Little Jimmy Dickens Go Rest High Tater

Little Jimmy Dickens.jpg

Submitted by Don Graham

Jimmy Dickens, the little giant of country music has passed away at age 94.

He starred on the "Grand Ole Opry," for decades and was a fixture both onstage and backstage, where his dressing room was an important stop for performers on the show. It was there that he held court for artists, old and new, for  more than a half century since his 1948 debut.

Many performers claim to have entertained right up to the end and in Jimmy’s case it was true. He last played the "Opry" on Dec. 20, a day after his 94th birthday and five days before he would be admitted to the hospital after suffering a stroke on Christmas Day. He died of cardiac arrest on January 2nd, 2015.

Dickens would often make fun of his size introducing himself with "I'm Little Jimmy Dickens, or Willie Nelson after taxes" or poke fun at his rhinestone-studded outfits with "There goes Mighty Mouse in his pajamas!” and his old-timer status by saying “Here’s my latest hit from 1965.”

Opry president and general manager Pete Fisher gave the statement  "The Grand Ole Opry did not have a better friend than Little Jimmy Dickens. He loved the audience and his Opry family, and all of us loved him back. He was a one-of-kind entertainer and a great soul whose spirit will live on for years to come."

Jimmy Dickens may well be the last living link to the golden formative years of country music having been a contemporary of the likes of Roy Acuff and the late, great Hank Williams. In fact it was Hank who gave Jimmy the nickname Tater. Hank  heard "Take an Old Cold 'Tater (and Wait)" and began referring to Dickens as "Tater," a nickname that stuck throughout his life. Dickens wore the moniker proudly, and he often talked about witnessing Williams' historic  "Opry" debut.

Jimmy is a member of the Hall of Fame, alongside Williams and Acuff, but always retained a sense of wonder about being in the presence of such great talent. "Sometimes I can't believe that I'm thought of as someone who's contributed to this industry," he said in a 1995 interview. "It's hard for me to explain how I feel about it. Because country music is my life. I've lived it."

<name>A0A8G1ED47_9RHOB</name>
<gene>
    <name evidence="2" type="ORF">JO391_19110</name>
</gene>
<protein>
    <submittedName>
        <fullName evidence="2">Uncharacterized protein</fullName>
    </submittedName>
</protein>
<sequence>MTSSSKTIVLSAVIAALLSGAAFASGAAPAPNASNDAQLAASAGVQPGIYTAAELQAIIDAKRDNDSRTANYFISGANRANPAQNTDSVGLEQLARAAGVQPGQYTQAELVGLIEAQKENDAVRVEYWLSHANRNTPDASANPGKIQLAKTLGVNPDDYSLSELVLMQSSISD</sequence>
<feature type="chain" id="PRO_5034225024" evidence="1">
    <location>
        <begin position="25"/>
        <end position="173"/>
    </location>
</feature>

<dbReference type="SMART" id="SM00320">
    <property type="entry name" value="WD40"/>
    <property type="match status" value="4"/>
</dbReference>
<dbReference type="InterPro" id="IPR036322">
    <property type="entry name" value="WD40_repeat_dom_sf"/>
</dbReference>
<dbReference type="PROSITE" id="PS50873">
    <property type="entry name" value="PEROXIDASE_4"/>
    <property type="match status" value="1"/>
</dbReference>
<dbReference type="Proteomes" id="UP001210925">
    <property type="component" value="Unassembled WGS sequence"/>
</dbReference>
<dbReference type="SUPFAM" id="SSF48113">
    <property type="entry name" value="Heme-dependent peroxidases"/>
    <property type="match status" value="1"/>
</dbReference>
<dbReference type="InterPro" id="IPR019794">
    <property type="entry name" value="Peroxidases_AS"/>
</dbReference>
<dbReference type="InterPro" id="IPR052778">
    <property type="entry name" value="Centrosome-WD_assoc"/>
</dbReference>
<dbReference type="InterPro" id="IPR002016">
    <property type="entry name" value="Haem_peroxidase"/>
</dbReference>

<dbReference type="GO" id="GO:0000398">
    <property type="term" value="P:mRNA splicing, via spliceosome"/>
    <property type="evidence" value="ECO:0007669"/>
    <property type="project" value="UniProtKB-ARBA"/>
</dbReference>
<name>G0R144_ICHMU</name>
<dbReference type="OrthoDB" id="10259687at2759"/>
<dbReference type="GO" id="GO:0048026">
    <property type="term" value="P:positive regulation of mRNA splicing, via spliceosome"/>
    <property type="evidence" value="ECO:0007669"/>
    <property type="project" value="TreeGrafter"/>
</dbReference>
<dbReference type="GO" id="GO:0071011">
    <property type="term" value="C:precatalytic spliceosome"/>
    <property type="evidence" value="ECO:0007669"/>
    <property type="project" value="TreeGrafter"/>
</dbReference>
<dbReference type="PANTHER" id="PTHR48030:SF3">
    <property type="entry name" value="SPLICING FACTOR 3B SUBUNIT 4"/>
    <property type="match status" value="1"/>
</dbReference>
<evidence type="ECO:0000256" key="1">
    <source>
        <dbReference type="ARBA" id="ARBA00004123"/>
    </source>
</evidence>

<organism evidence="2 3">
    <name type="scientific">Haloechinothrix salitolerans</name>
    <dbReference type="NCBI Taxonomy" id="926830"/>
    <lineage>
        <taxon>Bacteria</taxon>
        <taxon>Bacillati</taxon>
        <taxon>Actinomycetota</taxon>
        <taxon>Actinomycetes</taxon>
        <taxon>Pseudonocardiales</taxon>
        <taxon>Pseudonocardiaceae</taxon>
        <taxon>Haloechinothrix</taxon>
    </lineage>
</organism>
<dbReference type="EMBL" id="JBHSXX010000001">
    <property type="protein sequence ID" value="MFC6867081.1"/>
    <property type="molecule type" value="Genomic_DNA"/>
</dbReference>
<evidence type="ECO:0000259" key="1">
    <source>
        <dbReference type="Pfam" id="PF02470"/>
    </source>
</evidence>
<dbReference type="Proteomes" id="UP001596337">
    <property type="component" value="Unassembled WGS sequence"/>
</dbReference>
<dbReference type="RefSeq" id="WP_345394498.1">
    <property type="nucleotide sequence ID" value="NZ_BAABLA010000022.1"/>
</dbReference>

Dickens was born surrounded by the coal fields of southeastern West Virginia on Dec. 19, 1920,  in the town of  Bolt. He was the youngest of 13 children with a childhood filled with poverty, sacrifice and music. His mother and three uncles all played guitar, and as a boy he would sit and watch his family members play and sing."All my people are coal miners, but I never wanted to go into the mines," he said. "From childhood on, I wanted to be an entertainer. And I set out to do that when I was still in high school."

Performer T. Texas Tyler recruited Dickens to take part in Tyler's Indianapolis radio show in 1941, and it was Tyler who offered the nickname "Little Jimmy Dickens."
 Dickens met "Opry" star Roy Acuff, in 1945 and it was Acuff who would bring him to Nashville. In 1947, Dickens was performing in Saginaw, Michigan and was working in a band that played a mixture of country and polka music. Acuff played a show in Saginaw, and Dickens was the opening act. Acuff was impressed with  Dickens' abilities as a singer and as an entertainer. Acuff  and got him  a spot on the "Opry" in February 1948, where he  became a member in August 1948, before even making  a record.

He started making records in 1949, recording the hit single "Take an Old Cold 'Tater (and Wait)" for Columbia Records. In April of 1949, the same month that "Tater" peaked at No. 7 in the  country Top 10, he cut "Country Boy" which  became another Top 10 single. That was followed by hits "Pennies for Papa" and "My Heart's Bouquet." "Country Boy" was written by the then-unknown Boudleaux Bryant, who would go on to become a member of the Country Music Hall of Fame. Bryant also wrote the 1954 hit "Out Behind the Barn" for Mr. Dickens, and the two men collaborated on "I'm Little But I'm Loud," "It May Be Silly (But Ain't It Fun)" among others.
He was the first to wear rhinestone suits on the "Opry", drew plenty of attention, and he quickly became one of country music's most recognizable entertainers.
A typical Little Jimmy Dickens Opry performance would start with "Thank you kindly, and once again allow us to say a great big special hello and howdy to all our good folks and friends and neighbours all, and welcome once again to another of our little friendly get-togethers. Our plans for today are a lot of fun."

Dickens left the Grand Ole Opry in 1957 to join the Philip Morris Country Music Show as a headliner. While the Morris tour lasted only about a year, he did not rejoin the Opry until 1975.

His 1965 recording of novelty song "May the Bird of Paradise Fly up Your Nose" became his only No. 1 country hit, and it crossed into the Top 20 pop chart as well.
At the Opry Dickens fell into the role of an elder statesman. He would befriend the newcomers and make them welcome. He arrived hours before taking the stage, changing into his showy stage outfits so that those who wanted a pre-show photograph with him would be able to document the dazzle and was a showman, even long before the show went on.

Never afraid to play his size for laughs,  Dickens climbed a kitchen ladder to invite tall and burly Trace Adkins into the Opry family in 2003. Adkins and Brad Paisley were among those who came to the "Opry" in November 2008 to celebrate the 60th anniversary of Dickens' induction.

"Little Jimmy Dickens was a treasure in country music, not only a friend to George and I but a friend to every country artist that walked across the stage at The Grand Ole Opry," said Nancy Jones, George Jones' widow. "I have lost a dear friend."

Jimmy Dickens is survived by his wife, Mona, and two daughters, Pamela Detert and Lisa King.

Go rest high Tater, your work on earth is done.